“In that quiet centre there is perspective and balance and a recognition of what really matters” (p.138 'Thrive' Ariana Huffington)
In creating more diverse and inclusive workplaces, harnessing wisdom is critical. Every day, leaders make decisions that have lasting effects on their organisations and employees. Decisions regarding who to hire, who to make redundant, who to reward, promote, mentor or performance manage. Consider how many of these decisions are influenced by our unconscious biases, particularly when we are tired, stressed or time poor? Although most of us like to think that our decisions are based on rational thought, and that we treat everyone equally, the research suggests otherwise. Instead, our emotions and unconscious biases play an important part in our everyday decision-making.
The nature of our work sometimes seems designed to keep us from the things that are actually most important to our organisations; rushing from one meeting to the next, the constant distraction of email, and the demand to focus on short-term issues rather than the longer term. While technology enables greater access to more knowledge and information than ever before, many feel as though they have lost control of their work schedules, enslaved by 24/7 access to technology. Success seems measured by the long hours spent at work, and emails sent outside of normal working hours. But are these behaviours really resulting in highly productive, and happy employees? And is it really these behaviours that are driving an improved bottom line?
This style of work may impact our decision-making, productivity and general wellbeing. Our instinctive response usually has a short-term focus, and is based more on emotion than rational thinking. Yet many of the decisions we make at work require time, consideration and consultation. We need to find the calm, quiet “centre”, to achieve perspective, wisdom and balance, in order to make the best decisions for the organisation and its people.
When we look at the top leaders in organisations we generally don’t see a lot of diversity. In Australian ASX companies, men are nine times more likely to become senior leaders than women despite women being on average better educated and entering the workplace at equal rates to men. Unfortunately, the same data is not available for the proportion of leaders with a disability, who speak English as a second language or identify as LGBTIQ. However, our observations suggest that leadership continues to be a homogenous group. We know that talent is equally distributed across the population, so it makes little sense for corporate Australia to draw on only part of the population to source its leaders. Plus, the evidence shows that there is much to be gained from diversity, including financial benefits.
Applying more wisdom to the way we work will ultimately deliver better results for organisations and their people. Part of this is about creating more inclusive workplaces that will deliver better outcomes for the organisation, both financially and for its people.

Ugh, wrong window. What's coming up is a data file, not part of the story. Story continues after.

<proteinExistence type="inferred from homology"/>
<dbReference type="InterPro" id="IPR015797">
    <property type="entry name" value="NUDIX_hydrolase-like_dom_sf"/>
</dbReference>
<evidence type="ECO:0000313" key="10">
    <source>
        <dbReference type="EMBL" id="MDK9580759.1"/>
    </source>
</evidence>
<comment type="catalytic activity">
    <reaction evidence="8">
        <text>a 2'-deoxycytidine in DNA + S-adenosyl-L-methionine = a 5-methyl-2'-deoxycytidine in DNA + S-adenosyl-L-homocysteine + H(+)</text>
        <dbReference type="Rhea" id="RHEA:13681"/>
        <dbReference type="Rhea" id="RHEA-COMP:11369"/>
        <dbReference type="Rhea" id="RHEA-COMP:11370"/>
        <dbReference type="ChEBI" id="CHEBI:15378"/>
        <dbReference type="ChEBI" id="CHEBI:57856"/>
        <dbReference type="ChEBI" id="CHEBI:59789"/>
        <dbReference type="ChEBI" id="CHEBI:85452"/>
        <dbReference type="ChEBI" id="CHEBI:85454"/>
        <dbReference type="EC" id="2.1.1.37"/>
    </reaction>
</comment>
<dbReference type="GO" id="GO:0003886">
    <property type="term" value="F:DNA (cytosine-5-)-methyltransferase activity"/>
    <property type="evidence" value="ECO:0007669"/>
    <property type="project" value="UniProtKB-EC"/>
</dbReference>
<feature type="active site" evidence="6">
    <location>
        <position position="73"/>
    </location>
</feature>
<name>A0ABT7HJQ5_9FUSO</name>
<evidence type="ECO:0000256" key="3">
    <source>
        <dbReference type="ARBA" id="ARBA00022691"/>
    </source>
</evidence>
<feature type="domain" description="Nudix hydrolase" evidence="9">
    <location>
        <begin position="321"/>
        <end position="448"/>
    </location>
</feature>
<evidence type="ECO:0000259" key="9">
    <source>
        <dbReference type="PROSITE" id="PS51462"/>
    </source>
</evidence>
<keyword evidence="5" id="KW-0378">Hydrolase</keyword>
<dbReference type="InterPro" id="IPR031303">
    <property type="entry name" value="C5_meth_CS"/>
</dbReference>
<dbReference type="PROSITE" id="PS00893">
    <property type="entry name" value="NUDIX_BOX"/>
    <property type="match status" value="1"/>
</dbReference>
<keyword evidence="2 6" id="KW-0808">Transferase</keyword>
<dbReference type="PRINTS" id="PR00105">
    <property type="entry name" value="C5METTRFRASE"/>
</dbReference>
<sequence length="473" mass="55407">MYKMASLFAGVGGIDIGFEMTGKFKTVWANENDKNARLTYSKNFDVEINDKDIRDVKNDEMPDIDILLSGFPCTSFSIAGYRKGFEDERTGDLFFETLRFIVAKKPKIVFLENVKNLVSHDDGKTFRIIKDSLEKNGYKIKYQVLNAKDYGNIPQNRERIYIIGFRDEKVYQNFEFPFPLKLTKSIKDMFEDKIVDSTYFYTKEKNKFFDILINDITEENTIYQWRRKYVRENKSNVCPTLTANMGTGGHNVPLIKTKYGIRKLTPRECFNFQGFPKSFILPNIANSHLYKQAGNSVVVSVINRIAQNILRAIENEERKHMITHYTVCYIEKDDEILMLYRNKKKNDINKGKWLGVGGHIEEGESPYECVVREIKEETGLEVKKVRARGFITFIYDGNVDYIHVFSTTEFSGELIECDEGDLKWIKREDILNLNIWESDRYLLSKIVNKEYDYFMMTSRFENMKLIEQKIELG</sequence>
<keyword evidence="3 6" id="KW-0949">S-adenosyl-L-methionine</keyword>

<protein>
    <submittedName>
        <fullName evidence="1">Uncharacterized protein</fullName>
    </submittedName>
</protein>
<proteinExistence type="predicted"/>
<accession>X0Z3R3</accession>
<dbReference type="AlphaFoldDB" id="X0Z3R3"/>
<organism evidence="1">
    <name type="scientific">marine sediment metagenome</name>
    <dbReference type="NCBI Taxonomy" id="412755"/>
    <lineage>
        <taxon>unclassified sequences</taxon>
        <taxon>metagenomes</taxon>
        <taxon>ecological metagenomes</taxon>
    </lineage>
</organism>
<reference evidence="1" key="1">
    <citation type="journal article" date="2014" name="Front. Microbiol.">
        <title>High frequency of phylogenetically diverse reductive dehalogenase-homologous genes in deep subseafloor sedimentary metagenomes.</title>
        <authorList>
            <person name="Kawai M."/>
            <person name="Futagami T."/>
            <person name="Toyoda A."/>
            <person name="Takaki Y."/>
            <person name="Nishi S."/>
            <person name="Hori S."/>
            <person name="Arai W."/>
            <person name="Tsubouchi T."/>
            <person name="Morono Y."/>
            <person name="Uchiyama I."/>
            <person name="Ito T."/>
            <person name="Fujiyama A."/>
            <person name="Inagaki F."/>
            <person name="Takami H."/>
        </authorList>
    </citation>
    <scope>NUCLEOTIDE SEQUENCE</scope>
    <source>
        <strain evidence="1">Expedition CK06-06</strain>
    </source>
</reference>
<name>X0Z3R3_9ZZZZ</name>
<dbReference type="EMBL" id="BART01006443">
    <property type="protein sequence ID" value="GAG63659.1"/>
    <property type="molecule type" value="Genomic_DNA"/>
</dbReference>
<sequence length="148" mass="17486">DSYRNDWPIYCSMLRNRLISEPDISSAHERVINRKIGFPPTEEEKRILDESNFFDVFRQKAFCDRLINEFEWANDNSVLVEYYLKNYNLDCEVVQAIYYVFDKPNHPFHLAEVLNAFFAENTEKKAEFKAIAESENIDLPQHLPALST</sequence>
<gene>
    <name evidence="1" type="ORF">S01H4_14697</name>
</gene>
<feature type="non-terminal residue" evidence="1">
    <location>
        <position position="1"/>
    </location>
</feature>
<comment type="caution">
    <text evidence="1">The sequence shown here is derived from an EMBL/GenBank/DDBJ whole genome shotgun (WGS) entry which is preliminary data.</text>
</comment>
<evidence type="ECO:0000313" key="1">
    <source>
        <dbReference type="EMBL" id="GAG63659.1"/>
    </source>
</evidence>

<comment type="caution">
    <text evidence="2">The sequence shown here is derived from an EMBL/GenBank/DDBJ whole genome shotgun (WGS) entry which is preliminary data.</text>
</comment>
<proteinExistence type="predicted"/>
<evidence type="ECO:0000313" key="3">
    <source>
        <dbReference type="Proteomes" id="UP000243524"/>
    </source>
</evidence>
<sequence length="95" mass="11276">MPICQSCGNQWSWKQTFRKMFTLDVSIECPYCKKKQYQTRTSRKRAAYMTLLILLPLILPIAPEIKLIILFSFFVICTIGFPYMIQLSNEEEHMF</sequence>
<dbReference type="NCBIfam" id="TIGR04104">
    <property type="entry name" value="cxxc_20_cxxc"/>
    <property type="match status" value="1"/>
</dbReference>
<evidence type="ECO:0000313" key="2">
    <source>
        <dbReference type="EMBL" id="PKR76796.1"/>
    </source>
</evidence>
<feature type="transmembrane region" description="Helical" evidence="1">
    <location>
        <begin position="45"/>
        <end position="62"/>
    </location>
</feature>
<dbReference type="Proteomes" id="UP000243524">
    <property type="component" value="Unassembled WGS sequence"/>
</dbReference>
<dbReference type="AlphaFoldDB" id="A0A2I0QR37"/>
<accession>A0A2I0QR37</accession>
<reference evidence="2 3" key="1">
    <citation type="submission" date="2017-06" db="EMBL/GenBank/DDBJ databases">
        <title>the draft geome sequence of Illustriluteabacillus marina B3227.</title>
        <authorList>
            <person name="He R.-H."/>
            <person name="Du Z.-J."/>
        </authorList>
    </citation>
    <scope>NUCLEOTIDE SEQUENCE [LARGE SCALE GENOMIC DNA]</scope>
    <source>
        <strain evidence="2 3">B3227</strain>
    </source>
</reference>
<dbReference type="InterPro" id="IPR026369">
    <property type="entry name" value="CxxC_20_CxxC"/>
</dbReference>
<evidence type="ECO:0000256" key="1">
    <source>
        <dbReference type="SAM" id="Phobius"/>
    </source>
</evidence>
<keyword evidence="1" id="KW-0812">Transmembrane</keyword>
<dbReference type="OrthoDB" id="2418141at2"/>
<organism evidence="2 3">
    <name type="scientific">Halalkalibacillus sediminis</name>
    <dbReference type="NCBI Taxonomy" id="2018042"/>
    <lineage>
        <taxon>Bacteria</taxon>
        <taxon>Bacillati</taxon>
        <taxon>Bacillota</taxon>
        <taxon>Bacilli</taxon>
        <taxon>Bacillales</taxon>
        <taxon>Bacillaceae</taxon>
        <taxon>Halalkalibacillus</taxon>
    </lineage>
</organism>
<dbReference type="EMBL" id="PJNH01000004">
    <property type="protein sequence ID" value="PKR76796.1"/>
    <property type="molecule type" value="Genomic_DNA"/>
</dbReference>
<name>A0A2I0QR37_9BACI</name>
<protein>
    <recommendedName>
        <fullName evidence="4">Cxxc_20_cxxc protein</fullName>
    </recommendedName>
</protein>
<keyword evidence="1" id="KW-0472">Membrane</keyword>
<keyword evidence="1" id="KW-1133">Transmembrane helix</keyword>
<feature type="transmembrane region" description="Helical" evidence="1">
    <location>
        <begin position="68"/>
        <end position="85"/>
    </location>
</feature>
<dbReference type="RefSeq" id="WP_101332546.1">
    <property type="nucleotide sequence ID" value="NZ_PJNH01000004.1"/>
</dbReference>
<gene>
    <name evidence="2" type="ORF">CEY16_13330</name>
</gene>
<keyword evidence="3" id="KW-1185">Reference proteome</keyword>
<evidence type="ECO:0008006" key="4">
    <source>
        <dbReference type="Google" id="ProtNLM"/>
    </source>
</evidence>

Diversity Inclusion can help your organisation apply more wisdom through all our services designed to support your organisation to become more diverse and inclusive.
In our work with organisations, we find that many people at work say they are “burnt out”. This phenomenon is not isolated to just the senior employees.
We have some disconnects that now exist in our world of work; one is the notion of having a 'good work ethic'. This idea is often based on concepts like punctuality and putting in extra time and effort to demonstrate your commitment. Many of us were told by our parents that it’s a good idea to turn up early to work so the boss sees that you are committed. We learned that being present at work and being seen was very important.
Australians work some of the longest hours in the world with many workers, mostly men, working more than 50 hours a week. Working long hours has been found to be connected to poor health outcomes such as heart disease, obesity, diabetes and depression. But the impact of working long hours goes beyond health and also impacts the worker’s family.
But, we are also working in a digital era where work can be done at any time and in any place. We can be paying a bill one moment and completing a work report literally the next minute from our homes, the office or a café. It is what we call “work/life chaos”, the concept that we have come to expect that work will spill into our personal lives and visa versa.
The disconnect is clear: we still rely on our old-fashioned ideas of what commitment looks like at work (i.e. a worker who is present and seen at work) and, instead of using technology to provide us with a more integrated life, we tend to use it as a way to cram more hours of work into the day and night, sometimes sending emails outside of normal working hours as a way to demonstrate to others that we are still working, even when we are not present.